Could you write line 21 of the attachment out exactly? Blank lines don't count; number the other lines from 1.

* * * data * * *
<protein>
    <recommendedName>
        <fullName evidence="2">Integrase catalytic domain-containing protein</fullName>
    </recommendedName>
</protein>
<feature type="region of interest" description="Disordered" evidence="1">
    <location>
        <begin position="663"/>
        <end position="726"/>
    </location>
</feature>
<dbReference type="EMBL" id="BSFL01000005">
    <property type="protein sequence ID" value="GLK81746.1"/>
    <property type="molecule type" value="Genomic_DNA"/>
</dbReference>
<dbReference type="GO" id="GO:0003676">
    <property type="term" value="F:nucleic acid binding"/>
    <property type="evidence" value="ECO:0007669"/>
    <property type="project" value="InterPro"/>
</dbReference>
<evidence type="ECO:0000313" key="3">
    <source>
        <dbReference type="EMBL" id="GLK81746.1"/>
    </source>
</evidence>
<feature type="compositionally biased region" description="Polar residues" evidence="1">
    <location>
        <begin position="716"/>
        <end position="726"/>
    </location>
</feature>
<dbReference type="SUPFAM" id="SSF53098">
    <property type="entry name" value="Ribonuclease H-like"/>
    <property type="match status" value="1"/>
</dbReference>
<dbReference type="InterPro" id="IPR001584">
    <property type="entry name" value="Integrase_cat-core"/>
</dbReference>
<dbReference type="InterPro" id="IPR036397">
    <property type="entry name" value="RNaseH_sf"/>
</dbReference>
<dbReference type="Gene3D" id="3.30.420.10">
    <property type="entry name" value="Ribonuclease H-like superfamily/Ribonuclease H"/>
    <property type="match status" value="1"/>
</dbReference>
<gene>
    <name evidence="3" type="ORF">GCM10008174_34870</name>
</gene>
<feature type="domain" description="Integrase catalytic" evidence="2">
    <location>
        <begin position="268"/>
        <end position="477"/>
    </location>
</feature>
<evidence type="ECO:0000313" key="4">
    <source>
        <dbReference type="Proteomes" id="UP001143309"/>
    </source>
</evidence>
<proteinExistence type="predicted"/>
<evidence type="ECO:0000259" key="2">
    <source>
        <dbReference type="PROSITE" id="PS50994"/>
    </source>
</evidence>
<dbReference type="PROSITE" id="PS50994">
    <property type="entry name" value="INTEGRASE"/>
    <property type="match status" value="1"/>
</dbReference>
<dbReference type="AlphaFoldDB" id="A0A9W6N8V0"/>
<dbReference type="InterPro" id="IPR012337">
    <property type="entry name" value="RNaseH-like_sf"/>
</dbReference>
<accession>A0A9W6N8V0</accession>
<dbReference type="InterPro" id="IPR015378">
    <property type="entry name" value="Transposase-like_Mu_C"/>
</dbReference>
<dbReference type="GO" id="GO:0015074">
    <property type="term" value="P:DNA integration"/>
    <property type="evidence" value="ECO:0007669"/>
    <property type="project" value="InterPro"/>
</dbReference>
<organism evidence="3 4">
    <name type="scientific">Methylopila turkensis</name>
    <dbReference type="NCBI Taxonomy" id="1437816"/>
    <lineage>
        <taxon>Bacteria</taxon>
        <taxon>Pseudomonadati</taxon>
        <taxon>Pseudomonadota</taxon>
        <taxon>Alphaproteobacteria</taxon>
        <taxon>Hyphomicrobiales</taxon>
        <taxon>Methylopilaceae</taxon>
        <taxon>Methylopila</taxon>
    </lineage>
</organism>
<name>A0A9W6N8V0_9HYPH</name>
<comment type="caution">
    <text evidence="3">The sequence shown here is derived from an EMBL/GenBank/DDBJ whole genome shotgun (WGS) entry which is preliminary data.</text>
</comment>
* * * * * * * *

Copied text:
<evidence type="ECO:0000313" key="3">